9 Tips from a Veteran Trip Leader

I’ve had the privilege of leading several Expedition teams in Europe, Central America and South America. There are a few things I wish I would have known and a few things I learned along the way so I figured it would be nice to share them with you, my fellow (and future!) trip leaders.


Let me start by saying, “You’ve got this, it’s going to be great!”

My Tips and Tricks

  1. Be flexible, plans change, go with the flow; when things change I’ve learned God is doing something even better. Your kids pick up on your emotions and frustrations so if you are flexible and positive they will be too.
  2. Get time with Jesus. Ask your host when is a good time for you to sneak away, off alone for a bit…don’t go too far…just far enough to have space for you and Jesus (it may be while your students are working…that’s ok, it’s more important that you model following Christ than working yourself to exhaustion. These trips can be tiring enough, without some good time with Jesus it will be even more exhausting.) Also without coffee it can be exhausting…it’s ok to ask for that (or bring some) too.
  3. Make space for your students to have time with Jesus. They need time with Jesus just like you do. Set aside 15-20 minutes in the morning for them to get some solo time and be sure to set aside ample time in the evenings for small group discussion. This is always my favorite part of the day with my team.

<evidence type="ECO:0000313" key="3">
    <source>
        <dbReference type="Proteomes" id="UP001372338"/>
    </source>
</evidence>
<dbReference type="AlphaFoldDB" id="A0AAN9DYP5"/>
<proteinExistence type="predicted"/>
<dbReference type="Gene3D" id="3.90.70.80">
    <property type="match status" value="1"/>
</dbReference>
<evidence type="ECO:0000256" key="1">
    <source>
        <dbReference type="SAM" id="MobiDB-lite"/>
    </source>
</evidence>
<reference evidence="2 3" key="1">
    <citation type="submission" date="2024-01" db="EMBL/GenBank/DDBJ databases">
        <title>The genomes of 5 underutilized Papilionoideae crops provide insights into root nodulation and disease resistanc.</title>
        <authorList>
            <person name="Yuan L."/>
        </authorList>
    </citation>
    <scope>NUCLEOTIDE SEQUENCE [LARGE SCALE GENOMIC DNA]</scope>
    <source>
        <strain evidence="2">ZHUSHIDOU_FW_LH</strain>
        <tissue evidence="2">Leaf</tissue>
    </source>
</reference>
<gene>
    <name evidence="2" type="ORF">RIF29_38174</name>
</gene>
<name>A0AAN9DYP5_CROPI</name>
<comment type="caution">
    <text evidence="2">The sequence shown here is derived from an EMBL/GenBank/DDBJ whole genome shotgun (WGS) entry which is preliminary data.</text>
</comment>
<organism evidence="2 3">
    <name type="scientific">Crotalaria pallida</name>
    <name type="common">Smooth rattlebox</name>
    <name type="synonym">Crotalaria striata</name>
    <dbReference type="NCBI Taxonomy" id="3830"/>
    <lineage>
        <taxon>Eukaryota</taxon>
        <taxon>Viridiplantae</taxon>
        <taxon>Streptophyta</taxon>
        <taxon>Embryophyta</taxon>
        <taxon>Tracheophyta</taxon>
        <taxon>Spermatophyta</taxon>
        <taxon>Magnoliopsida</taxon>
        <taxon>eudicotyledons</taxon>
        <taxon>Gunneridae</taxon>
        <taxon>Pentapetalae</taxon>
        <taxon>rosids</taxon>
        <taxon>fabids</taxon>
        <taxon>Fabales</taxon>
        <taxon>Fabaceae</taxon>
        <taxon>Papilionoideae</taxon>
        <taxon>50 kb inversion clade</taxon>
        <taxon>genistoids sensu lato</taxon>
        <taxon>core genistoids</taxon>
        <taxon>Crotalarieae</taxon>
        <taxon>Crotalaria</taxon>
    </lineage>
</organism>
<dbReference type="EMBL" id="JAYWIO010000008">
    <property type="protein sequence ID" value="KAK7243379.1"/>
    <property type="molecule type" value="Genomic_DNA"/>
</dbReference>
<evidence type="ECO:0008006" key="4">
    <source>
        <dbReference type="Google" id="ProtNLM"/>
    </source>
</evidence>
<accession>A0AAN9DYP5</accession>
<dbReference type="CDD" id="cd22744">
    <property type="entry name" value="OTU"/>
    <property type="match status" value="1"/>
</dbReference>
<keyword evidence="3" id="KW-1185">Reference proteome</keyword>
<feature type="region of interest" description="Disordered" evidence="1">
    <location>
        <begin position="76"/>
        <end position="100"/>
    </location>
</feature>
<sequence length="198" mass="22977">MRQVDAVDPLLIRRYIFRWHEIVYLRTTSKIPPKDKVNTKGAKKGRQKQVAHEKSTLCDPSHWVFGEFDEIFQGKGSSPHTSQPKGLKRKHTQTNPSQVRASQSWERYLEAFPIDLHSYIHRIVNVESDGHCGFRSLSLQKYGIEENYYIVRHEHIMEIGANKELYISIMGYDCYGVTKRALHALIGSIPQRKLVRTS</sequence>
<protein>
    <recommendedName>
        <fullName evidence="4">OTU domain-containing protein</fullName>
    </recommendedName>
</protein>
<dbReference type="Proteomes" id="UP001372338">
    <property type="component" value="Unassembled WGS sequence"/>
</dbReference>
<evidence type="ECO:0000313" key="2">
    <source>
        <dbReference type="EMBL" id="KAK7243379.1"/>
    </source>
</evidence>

4. Let your kids do it. It’s easy to fall into the trap of doing all the “heavy lifting” to model hard work and to ease the burden from your students. Let them serve! You will serve with them but let them do the big things. They will get great satisfaction from pushing through, working hard, and problem solving. Be their biggest cheerleader.
  5. Ask questions, take a posture of learning. In Young Life we have a culture of being gracious and patient with questions; it’s ok to ask your host about why things are the way they are or when things seem confusing (not in an accusatory or demeaning way but in a gracious way where you genuinely seek understanding). Your host will be happy to share with you more about their culture and will genuinely appreciate you wanting to know more. Don’t be shy with your questions.
  6. Invest deeply. Get to know your host, the community, your students, the culture. If you aren’t leaving with new friends you’ve missed one of the best opportunities that an Expedition can provide, the opportunity to love people and learn from them. Don’t miss it!Ecuador2014-1
  7. Get quality time with your team. Regularly check in with your students (individually and corporately). Set aside time to hang out with each kid individually even if it’s just over a meal (make sure your other kids are within view!). Ask them questions and listen. This will help them to really process their experience.
  8. Journal. Write things down. Write down stories, ways God revealed himself, prayers, and names you want to remember. Even if you just write down simple bullet points it will be nice to be able to remember what God did when people inevitably ask “how was your trip?”
  9. Make it memorable. There is way more room for flexibility on an Expedition to get creative than there is on a traditional Young Life camp trip. Maybe tell your host you’d like to stop at a local grocery store and get a few new foods for your team to try (or have everyone pick out something interesting). Plan an extra ice cream trip. Surprise your team with an after work swim in the river. Have a silly dance off in your hotel. Your local host knows what is safe and appropriate, take advantage of their knowledge of the area and have fun!

Costa Rica 2012-2

Written by: Lauren Wallace


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